Far from being simple, the systems behind services like these appear to be complex. Isn't that a contradiction?
Operating complex systems in order to offer simple services is a major challenge. It's easy to be complicated, but it's very challenging to always offer customers the simplest solution despite complex background processes. But of course we also need to continually optimize and simplify internal processes. For example, we digitized our own extensive archive during the move to the new headquarters. This creates space, and the information can be accessed more quickly and easily.
And who's the bigger winner with simplicity – the customer or Swiss Post?
With simplicity, we both win in the end. The customer gets useful, straightforward solutions, and if it's easier to approach customers or attract new customers, Swiss Post benefits from an increase in turnover. And with a consistent focus on real customer requirements and the optimization of internal processes, cost savings are also often possible.
Where is Swiss Post today on this path?
The challenges are considerable, but we're making good progress. We continue to develop, and we need to keep our promise to offer our customers added value and create the flexibility that allows them to focus on their core skills. Our starting point is good, and we already have some very good initial implementations that show what our new vision is aiming to achieve. I'm talking here for example about our comprehensive range of e-commerce services, about new services in the eHealth and electronic voting sectors, or digital and mobile banking, where we are playing a pioneering role.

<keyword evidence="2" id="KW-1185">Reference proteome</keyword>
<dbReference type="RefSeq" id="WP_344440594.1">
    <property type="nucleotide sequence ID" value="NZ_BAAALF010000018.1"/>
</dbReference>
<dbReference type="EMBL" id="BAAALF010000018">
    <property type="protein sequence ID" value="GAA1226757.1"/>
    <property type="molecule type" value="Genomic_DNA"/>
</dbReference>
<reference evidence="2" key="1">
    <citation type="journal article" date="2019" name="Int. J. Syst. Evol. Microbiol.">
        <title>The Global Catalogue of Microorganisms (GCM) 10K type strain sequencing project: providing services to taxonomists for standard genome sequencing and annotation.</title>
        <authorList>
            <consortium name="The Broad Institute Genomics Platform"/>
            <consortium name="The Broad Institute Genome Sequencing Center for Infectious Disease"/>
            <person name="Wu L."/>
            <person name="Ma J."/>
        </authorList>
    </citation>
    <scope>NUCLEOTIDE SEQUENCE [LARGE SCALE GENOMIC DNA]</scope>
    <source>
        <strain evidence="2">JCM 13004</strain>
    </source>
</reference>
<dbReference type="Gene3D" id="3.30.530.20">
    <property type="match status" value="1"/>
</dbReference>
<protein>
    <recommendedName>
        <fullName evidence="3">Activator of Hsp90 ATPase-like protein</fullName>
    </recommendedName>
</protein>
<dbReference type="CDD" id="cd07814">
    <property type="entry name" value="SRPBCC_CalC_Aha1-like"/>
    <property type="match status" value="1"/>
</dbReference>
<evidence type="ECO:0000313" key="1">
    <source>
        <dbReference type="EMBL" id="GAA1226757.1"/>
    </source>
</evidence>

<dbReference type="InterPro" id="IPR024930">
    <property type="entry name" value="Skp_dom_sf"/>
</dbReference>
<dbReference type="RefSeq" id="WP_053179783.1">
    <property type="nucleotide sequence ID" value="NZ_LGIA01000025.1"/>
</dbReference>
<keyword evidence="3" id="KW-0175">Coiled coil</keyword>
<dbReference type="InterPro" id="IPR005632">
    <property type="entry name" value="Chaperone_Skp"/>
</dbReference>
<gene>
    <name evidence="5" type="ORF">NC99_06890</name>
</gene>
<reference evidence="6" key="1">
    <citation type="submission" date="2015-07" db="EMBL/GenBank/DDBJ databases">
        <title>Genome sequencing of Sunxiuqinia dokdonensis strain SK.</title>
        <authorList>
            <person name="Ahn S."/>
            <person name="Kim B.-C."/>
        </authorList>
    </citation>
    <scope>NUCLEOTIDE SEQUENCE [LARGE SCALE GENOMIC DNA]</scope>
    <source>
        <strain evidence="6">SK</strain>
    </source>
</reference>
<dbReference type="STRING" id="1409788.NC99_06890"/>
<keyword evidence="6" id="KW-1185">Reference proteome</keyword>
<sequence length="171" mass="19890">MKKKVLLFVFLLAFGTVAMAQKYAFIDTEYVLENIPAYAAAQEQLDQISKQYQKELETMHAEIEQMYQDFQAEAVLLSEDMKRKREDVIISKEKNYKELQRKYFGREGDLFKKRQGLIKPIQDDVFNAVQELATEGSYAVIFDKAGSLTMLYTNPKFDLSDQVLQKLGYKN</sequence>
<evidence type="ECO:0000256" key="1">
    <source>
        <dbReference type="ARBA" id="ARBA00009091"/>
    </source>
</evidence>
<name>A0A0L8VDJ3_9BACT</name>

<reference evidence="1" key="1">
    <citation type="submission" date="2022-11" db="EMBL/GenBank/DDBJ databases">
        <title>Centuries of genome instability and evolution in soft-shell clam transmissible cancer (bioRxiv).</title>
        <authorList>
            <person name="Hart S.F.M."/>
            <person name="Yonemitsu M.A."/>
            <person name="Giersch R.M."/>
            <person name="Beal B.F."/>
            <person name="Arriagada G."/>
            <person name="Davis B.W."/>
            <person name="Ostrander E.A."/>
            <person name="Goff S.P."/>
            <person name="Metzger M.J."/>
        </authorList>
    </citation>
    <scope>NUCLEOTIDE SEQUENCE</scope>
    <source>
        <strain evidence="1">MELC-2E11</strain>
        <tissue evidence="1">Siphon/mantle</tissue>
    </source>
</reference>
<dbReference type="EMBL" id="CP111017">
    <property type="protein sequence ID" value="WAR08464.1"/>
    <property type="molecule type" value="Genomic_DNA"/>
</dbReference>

What do you expect from your staff?
The most important assets we have on our journey are our employees. They are in contact with our customers every day. Their commitment and motivation are crucial. And what's also clear is that in order to be able to develop innovative solutions, you have to have the courage to take risks. The courage to test new solutions and, where necessary, to discard them again. This requires a culture of openness within a company. In daily business, of course, operational excellence continues to be essential: reliability, efficiency and the highest level of quality. But we also want to take the lead in new business areas. We have to be even faster and more flexible, because as the old proverb says: who dares wins! And if nothing goes wrong, you've often either not tried hard enough or you're already too late on the market.
It's not what's technically possible that counts, it's what gives the customer added value.
We are strengthening our core business and combining the physical and digital worlds thanks to new solutions.